Israeli medical technology company
(SWX:ORIDN) said on Wednesday it received U.S. Food and Drug Administration (FDA) approval for its breath ID test product. The non-invasive, instantaneous product detects the helicobacter pylori bacteria, the main cause of peptic ulcers and gastric cancer, the company said.
Oridion President and CEO George Yariv said the potential market for breath ID is $500 million in the United States and another $500 million in Japan, the company's main target markets.
Oridion said that for actual market launch it still needed approval from the FDA for the urea tablet used in the application of the test.
But Yariv says it's full-steam ahead. "The product is ready and will be launched this year," he declared.
The news follows a plunge in Oridion shares, listed on the Swiss SWX New Market, with dealers citing a downgrade and a cut in earnings estimates by
, which had led Oridion's initial public offering.
The shares fell to 19.50 Swiss francs, a low for the year, but recovered to end down more than 36% at 22.95 francs. So far this year, the stock has lost more than 44%. UBS Warburg cut its estimate for the firm's 2001 sales by 30% to $15.3 million. It cut the forecast for 2002 by 25% to $43.9 million. It lowered its estimate for 2002 earnings per share by 74% to $0.22.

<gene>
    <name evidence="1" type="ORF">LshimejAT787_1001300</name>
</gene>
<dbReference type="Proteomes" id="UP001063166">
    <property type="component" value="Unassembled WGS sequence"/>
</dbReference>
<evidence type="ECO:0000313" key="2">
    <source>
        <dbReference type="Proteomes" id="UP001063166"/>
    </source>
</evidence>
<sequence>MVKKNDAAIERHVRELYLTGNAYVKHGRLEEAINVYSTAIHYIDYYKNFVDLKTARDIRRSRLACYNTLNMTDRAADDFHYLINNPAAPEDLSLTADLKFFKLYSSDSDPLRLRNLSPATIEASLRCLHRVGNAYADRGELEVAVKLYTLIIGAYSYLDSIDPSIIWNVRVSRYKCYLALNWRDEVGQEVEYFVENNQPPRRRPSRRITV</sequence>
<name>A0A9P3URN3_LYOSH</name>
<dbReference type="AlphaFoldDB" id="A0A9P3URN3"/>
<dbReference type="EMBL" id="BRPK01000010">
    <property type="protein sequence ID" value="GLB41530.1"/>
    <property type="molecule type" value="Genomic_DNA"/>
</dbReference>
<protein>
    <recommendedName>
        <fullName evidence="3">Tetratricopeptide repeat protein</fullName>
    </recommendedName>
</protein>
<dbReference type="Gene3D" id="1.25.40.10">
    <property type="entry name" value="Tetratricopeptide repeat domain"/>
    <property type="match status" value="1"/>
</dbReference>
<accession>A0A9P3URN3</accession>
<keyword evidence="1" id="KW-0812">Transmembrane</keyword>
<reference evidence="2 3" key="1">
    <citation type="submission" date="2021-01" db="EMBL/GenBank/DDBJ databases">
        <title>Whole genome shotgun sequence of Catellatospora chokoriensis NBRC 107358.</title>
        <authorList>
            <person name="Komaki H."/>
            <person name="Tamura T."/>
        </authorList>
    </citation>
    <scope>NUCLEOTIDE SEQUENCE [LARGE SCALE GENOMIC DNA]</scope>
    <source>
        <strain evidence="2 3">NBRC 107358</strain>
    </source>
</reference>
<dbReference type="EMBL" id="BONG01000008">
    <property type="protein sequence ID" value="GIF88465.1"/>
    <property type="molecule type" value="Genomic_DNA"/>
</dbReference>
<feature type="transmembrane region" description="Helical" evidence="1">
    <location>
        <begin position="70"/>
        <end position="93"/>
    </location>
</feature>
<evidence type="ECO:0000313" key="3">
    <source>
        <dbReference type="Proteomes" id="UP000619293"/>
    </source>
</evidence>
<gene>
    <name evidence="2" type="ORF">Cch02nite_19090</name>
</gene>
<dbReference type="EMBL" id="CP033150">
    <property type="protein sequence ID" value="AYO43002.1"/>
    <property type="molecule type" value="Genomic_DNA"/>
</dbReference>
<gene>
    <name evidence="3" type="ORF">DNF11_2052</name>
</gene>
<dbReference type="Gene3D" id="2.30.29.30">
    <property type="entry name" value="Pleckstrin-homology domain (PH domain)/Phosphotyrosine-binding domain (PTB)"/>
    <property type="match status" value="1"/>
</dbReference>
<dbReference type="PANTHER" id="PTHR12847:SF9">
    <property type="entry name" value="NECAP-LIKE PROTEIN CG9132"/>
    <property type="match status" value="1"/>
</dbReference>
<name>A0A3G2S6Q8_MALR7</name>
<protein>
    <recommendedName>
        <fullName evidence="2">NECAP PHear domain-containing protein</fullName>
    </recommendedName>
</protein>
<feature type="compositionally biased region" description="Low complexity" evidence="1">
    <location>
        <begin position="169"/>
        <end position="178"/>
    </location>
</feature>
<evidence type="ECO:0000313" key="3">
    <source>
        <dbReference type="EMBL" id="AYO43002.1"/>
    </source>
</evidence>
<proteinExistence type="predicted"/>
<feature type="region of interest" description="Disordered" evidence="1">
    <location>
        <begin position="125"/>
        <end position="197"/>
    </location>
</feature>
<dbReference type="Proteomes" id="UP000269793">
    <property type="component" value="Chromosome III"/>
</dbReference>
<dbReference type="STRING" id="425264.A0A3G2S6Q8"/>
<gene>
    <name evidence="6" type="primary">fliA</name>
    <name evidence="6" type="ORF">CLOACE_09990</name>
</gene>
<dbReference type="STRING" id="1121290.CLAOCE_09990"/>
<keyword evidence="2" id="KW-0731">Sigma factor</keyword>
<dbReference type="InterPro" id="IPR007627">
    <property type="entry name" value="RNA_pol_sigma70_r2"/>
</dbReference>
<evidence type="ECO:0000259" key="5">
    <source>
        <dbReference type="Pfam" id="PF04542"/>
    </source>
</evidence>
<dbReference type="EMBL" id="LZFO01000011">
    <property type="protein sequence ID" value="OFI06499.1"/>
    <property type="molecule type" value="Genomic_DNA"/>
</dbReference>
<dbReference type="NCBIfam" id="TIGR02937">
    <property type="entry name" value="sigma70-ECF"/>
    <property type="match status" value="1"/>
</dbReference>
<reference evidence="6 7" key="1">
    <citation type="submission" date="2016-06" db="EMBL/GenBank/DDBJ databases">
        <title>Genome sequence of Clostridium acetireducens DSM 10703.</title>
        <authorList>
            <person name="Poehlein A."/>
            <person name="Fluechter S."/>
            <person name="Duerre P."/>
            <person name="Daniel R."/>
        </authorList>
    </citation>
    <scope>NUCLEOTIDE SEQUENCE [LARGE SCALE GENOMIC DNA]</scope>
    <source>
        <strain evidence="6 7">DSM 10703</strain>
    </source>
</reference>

UBS Warburg also cut its rating for the share from a Strong Buy, to a Buy. It set a new price target of 45 francs, down from 70 francs.
It said the further trend of the stock, which listed on the SWX New Market in April 2000, depended on U.S. marketing approval for breath ID.
CEO Yariv said it was too early to comment on UBS Warburg's numbers since, he said, they won't be known for another few weeks.
"But, I agree with market conditions they speak about," Yariv said, citing "difficult trading conditions" for a number of its partners.
"In the last quarter of this year where we expect the launch of new products there could be a delay of a few months to the next quarter," he said.
Four months ago, shareholders in the firm took advantage of the high 45 franc per share price in order to sell $120 million in shares. Since then the stock has dropped to its current level of 22 francs.
Oridion still hasn't shown a profit. In the first quarter of 2001, its revenues reached $1.8 million, as compared to revenues of $3.7 million in the previous quarter. The firm's loss in the Q1 reached $3.5 million, as compared to the previous quarter's loss of $1.3 million.